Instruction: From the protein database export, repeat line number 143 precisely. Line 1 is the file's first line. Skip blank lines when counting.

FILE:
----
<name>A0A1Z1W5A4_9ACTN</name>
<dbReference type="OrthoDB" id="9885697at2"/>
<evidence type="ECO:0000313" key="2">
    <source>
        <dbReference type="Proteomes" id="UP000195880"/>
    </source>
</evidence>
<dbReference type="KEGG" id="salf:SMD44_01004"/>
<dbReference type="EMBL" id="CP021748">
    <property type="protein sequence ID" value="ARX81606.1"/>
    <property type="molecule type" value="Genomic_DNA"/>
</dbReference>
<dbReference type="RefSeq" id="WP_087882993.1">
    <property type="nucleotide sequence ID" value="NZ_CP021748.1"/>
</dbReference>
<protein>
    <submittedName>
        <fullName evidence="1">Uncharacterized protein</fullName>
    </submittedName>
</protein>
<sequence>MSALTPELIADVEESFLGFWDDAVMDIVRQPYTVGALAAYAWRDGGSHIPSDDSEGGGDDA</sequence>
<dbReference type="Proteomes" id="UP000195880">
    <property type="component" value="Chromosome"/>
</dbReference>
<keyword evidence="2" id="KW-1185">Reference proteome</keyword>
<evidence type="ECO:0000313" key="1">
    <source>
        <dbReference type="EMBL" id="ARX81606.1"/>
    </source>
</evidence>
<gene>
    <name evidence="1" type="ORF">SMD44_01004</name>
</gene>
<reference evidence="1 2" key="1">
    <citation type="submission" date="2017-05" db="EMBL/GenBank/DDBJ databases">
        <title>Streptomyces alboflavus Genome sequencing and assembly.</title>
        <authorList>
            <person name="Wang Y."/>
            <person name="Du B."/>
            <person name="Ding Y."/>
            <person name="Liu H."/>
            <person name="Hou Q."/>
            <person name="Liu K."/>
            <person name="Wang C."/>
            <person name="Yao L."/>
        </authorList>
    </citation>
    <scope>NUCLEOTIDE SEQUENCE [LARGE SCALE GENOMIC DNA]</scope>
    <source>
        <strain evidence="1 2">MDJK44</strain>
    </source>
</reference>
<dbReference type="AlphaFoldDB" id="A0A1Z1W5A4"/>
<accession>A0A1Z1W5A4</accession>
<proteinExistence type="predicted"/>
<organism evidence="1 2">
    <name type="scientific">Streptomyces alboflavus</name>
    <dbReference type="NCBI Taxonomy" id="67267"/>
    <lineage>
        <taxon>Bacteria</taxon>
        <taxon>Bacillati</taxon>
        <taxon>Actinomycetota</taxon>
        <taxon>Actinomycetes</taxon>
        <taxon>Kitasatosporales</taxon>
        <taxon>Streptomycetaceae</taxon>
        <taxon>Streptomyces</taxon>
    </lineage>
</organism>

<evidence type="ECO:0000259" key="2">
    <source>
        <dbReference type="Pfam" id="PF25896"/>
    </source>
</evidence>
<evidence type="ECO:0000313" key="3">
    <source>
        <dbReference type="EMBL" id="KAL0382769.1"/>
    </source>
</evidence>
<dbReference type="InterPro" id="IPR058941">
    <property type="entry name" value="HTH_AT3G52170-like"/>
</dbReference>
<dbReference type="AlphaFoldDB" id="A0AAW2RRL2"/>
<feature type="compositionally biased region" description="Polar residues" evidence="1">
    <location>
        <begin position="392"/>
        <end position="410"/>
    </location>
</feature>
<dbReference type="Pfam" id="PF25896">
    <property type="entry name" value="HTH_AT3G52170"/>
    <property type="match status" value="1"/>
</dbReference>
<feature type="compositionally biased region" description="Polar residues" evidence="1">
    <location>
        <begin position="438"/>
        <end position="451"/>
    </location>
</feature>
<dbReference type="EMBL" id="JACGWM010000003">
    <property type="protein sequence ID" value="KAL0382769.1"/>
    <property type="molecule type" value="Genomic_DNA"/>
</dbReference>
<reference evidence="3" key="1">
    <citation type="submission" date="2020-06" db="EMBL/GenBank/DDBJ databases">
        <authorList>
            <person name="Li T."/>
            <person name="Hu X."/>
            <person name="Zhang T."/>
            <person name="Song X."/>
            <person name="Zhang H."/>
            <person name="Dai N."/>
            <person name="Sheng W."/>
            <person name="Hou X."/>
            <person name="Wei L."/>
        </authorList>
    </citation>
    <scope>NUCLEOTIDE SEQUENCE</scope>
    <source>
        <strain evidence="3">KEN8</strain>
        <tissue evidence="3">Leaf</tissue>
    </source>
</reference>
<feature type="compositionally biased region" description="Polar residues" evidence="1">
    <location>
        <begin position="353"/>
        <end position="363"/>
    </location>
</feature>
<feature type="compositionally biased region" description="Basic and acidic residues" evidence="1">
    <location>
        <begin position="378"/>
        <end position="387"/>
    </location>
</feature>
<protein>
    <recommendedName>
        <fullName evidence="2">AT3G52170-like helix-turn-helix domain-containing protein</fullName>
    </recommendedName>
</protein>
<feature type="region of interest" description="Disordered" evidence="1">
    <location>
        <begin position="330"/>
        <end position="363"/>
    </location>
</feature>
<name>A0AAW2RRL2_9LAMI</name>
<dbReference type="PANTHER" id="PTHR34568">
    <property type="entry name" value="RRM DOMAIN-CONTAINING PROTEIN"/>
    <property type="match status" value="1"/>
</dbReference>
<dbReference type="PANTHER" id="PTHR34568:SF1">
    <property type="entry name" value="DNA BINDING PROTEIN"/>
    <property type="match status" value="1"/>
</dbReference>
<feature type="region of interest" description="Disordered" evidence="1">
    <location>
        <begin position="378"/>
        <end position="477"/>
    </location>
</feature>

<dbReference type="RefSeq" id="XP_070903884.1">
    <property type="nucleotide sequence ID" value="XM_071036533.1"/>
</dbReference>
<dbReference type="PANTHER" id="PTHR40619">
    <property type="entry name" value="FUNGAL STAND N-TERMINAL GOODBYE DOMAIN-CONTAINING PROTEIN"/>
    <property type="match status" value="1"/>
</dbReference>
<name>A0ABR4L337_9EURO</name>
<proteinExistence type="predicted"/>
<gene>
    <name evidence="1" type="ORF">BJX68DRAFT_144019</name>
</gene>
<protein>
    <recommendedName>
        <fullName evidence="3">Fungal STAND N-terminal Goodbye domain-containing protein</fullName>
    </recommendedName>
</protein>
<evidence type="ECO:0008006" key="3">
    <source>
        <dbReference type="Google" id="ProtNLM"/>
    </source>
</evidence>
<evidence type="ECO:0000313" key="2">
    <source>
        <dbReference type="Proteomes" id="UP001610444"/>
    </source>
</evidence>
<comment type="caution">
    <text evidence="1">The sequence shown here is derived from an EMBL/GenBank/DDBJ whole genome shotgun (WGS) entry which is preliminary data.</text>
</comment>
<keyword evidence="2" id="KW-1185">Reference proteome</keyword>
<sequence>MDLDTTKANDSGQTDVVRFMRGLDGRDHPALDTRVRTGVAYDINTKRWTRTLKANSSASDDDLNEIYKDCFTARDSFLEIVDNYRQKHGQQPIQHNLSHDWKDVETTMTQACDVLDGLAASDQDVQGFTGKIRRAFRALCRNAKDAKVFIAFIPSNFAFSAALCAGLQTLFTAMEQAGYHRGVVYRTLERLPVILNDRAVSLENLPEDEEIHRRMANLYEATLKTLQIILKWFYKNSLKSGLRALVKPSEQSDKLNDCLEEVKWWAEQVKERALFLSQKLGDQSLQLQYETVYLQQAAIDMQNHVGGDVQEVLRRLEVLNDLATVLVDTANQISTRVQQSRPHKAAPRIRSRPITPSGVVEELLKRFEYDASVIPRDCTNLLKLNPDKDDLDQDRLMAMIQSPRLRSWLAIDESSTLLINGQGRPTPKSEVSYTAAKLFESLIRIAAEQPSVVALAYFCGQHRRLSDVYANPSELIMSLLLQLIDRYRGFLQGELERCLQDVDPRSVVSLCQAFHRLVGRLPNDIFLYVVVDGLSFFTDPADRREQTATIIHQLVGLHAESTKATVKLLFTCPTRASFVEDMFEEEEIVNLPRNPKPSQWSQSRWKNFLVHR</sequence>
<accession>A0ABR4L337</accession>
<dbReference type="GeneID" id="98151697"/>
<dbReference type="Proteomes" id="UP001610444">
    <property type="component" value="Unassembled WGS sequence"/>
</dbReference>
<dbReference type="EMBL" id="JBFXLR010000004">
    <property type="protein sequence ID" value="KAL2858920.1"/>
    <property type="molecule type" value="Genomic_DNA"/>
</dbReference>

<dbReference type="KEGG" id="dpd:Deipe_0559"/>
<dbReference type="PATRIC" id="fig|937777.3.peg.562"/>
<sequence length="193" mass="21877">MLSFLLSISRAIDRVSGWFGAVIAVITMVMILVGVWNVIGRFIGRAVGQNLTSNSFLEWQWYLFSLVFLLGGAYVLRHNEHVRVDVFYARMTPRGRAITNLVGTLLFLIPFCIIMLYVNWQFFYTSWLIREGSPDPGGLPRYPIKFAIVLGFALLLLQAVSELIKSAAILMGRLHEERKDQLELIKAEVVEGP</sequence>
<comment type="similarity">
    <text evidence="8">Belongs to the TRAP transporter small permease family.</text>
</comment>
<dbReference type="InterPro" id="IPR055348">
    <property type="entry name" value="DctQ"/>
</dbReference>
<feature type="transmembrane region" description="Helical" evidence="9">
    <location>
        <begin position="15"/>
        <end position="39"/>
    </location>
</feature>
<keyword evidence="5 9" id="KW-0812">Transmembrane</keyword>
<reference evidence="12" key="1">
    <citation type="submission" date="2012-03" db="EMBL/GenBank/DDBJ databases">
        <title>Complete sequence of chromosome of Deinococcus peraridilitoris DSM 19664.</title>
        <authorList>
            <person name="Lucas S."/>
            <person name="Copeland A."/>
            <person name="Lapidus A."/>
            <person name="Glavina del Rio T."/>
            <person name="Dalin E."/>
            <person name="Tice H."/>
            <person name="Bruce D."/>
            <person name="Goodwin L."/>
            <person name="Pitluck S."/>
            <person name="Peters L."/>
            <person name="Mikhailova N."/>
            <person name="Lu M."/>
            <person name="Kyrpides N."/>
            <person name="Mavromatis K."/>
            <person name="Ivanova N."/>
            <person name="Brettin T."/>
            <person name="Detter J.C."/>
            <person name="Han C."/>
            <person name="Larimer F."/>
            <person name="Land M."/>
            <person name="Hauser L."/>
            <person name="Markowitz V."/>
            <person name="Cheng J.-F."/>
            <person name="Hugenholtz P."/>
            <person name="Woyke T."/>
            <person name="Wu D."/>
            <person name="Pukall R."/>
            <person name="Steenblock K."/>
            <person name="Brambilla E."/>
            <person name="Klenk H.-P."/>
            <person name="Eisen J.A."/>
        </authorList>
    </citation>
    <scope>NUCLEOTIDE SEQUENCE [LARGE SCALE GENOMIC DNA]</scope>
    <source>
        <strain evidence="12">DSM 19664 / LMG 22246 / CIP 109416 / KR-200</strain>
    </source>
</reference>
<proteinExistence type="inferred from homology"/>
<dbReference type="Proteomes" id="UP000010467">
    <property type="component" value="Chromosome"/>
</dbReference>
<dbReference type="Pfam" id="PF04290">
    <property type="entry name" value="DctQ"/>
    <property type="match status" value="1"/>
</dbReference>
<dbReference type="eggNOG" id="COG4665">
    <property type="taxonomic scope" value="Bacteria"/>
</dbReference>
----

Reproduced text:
        <end position="363"/>